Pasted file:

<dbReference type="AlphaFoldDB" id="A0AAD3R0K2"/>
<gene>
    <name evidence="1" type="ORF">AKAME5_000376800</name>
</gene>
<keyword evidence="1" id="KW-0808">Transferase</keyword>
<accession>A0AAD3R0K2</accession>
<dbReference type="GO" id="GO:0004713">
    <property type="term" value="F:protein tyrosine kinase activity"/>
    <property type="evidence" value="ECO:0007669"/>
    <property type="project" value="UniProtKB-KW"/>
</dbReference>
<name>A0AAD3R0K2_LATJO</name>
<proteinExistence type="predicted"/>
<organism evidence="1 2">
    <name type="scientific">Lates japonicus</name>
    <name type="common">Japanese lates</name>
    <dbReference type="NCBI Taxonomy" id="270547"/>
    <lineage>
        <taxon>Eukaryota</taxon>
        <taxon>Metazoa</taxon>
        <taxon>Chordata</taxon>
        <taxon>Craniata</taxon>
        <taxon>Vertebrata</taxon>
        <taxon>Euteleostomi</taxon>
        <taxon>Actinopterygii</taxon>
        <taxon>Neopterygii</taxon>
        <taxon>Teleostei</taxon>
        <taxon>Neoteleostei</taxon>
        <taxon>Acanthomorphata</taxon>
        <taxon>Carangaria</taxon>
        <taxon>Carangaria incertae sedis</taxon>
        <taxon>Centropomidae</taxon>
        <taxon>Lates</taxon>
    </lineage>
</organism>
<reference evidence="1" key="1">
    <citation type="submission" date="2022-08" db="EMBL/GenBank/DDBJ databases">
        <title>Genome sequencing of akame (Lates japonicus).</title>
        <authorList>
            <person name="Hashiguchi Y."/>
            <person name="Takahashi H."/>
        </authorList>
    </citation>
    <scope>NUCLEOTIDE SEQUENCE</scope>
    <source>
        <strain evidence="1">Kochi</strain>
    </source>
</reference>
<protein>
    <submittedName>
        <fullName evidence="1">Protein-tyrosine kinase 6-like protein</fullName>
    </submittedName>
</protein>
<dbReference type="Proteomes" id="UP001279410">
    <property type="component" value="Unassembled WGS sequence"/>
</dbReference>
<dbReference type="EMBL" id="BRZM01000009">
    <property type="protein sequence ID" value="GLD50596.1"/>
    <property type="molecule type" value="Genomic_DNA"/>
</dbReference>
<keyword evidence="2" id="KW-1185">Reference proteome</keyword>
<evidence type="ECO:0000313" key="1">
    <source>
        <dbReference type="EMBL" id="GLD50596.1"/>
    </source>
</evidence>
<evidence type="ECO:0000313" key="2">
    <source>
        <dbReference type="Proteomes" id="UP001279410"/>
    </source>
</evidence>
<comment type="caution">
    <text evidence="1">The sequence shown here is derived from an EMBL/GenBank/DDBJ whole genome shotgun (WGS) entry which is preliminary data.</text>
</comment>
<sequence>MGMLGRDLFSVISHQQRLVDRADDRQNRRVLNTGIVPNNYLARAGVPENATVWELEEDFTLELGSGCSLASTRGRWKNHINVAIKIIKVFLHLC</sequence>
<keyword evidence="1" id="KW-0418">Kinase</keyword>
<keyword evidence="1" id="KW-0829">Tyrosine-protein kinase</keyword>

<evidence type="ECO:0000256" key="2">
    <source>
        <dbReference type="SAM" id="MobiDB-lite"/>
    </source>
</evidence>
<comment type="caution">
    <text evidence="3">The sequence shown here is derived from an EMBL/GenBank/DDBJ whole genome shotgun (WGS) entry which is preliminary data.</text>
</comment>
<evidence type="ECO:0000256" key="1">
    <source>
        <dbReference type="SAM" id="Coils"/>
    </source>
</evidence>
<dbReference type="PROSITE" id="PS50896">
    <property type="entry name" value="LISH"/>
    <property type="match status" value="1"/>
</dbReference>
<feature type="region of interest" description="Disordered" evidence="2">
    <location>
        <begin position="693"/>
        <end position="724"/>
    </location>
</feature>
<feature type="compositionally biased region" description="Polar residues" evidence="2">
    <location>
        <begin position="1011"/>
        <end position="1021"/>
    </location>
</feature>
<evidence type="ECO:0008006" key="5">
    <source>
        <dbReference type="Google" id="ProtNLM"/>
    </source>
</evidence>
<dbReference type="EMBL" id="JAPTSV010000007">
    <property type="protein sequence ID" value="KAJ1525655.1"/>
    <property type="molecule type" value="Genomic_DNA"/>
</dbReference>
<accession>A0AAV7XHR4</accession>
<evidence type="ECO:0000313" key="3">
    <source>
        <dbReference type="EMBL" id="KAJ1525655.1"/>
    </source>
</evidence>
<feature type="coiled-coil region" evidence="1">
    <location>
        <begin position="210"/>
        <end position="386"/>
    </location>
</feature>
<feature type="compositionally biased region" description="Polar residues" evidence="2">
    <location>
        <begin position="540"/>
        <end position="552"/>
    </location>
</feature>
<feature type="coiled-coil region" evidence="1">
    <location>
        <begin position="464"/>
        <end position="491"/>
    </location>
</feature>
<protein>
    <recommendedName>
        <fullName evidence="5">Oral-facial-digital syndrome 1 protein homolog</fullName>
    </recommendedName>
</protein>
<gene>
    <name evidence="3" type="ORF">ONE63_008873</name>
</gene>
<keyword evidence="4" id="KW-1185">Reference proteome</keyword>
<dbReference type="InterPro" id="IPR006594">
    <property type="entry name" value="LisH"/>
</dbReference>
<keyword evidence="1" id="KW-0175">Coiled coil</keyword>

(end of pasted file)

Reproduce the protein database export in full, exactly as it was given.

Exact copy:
<dbReference type="AlphaFoldDB" id="A0AAD3R0K2"/>
<gene>
    <name evidence="1" type="ORF">AKAME5_000376800</name>
</gene>
<keyword evidence="1" id="KW-0808">Transferase</keyword>
<accession>A0AAD3R0K2</accession>
<dbReference type="GO" id="GO:0004713">
    <property type="term" value="F:protein tyrosine kinase activity"/>
    <property type="evidence" value="ECO:0007669"/>
    <property type="project" value="UniProtKB-KW"/>
</dbReference>
<name>A0AAD3R0K2_LATJO</name>
<proteinExistence type="predicted"/>
<organism evidence="1 2">
    <name type="scientific">Lates japonicus</name>
    <name type="common">Japanese lates</name>
    <dbReference type="NCBI Taxonomy" id="270547"/>
    <lineage>
        <taxon>Eukaryota</taxon>
        <taxon>Metazoa</taxon>
        <taxon>Chordata</taxon>
        <taxon>Craniata</taxon>
        <taxon>Vertebrata</taxon>
        <taxon>Euteleostomi</taxon>
        <taxon>Actinopterygii</taxon>
        <taxon>Neopterygii</taxon>
        <taxon>Teleostei</taxon>
        <taxon>Neoteleostei</taxon>
        <taxon>Acanthomorphata</taxon>
        <taxon>Carangaria</taxon>
        <taxon>Carangaria incertae sedis</taxon>
        <taxon>Centropomidae</taxon>
        <taxon>Lates</taxon>
    </lineage>
</organism>
<reference evidence="1" key="1">
    <citation type="submission" date="2022-08" db="EMBL/GenBank/DDBJ databases">
        <title>Genome sequencing of akame (Lates japonicus).</title>
        <authorList>
            <person name="Hashiguchi Y."/>
            <person name="Takahashi H."/>
        </authorList>
    </citation>
    <scope>NUCLEOTIDE SEQUENCE</scope>
    <source>
        <strain evidence="1">Kochi</strain>
    </source>
</reference>
<protein>
    <submittedName>
        <fullName evidence="1">Protein-tyrosine kinase 6-like protein</fullName>
    </submittedName>
</protein>
<dbReference type="Proteomes" id="UP001279410">
    <property type="component" value="Unassembled WGS sequence"/>
</dbReference>
<dbReference type="EMBL" id="BRZM01000009">
    <property type="protein sequence ID" value="GLD50596.1"/>
    <property type="molecule type" value="Genomic_DNA"/>
</dbReference>
<keyword evidence="2" id="KW-1185">Reference proteome</keyword>
<evidence type="ECO:0000313" key="1">
    <source>
        <dbReference type="EMBL" id="GLD50596.1"/>
    </source>
</evidence>
<evidence type="ECO:0000313" key="2">
    <source>
        <dbReference type="Proteomes" id="UP001279410"/>
    </source>
</evidence>
<comment type="caution">
    <text evidence="1">The sequence shown here is derived from an EMBL/GenBank/DDBJ whole genome shotgun (WGS) entry which is preliminary data.</text>
</comment>
<sequence>MGMLGRDLFSVISHQQRLVDRADDRQNRRVLNTGIVPNNYLARAGVPENATVWELEEDFTLELGSGCSLASTRGRWKNHINVAIKIIKVFLHLC</sequence>
<keyword evidence="1" id="KW-0418">Kinase</keyword>
<keyword evidence="1" id="KW-0829">Tyrosine-protein kinase</keyword>

<evidence type="ECO:0000256" key="2">
    <source>
        <dbReference type="SAM" id="MobiDB-lite"/>
    </source>
</evidence>
<comment type="caution">
    <text evidence="3">The sequence shown here is derived from an EMBL/GenBank/DDBJ whole genome shotgun (WGS) entry which is preliminary data.</text>
</comment>
<evidence type="ECO:0000256" key="1">
    <source>
        <dbReference type="SAM" id="Coils"/>
    </source>
</evidence>
<dbReference type="PROSITE" id="PS50896">
    <property type="entry name" value="LISH"/>
    <property type="match status" value="1"/>
</dbReference>
<feature type="region of interest" description="Disordered" evidence="2">
    <location>
        <begin position="693"/>
        <end position="724"/>
    </location>
</feature>
<feature type="compositionally biased region" description="Polar residues" evidence="2">
    <location>
        <begin position="1011"/>
        <end position="1021"/>
    </location>
</feature>
<evidence type="ECO:0008006" key="5">
    <source>
        <dbReference type="Google" id="ProtNLM"/>
    </source>
</evidence>
<dbReference type="EMBL" id="JAPTSV010000007">
    <property type="protein sequence ID" value="KAJ1525655.1"/>
    <property type="molecule type" value="Genomic_DNA"/>
</dbReference>
<accession>A0AAV7XHR4</accession>
<evidence type="ECO:0000313" key="3">
    <source>
        <dbReference type="EMBL" id="KAJ1525655.1"/>
    </source>
</evidence>
<feature type="coiled-coil region" evidence="1">
    <location>
        <begin position="210"/>
        <end position="386"/>
    </location>
</feature>
<feature type="compositionally biased region" description="Polar residues" evidence="2">
    <location>
        <begin position="540"/>
        <end position="552"/>
    </location>
</feature>
<feature type="coiled-coil region" evidence="1">
    <location>
        <begin position="464"/>
        <end position="491"/>
    </location>
</feature>
<protein>
    <recommendedName>
        <fullName evidence="5">Oral-facial-digital syndrome 1 protein homolog</fullName>
    </recommendedName>
</protein>
<gene>
    <name evidence="3" type="ORF">ONE63_008873</name>
</gene>
<keyword evidence="4" id="KW-1185">Reference proteome</keyword>
<dbReference type="InterPro" id="IPR006594">
    <property type="entry name" value="LisH"/>
</dbReference>
<keyword evidence="1" id="KW-0175">Coiled coil</keyword>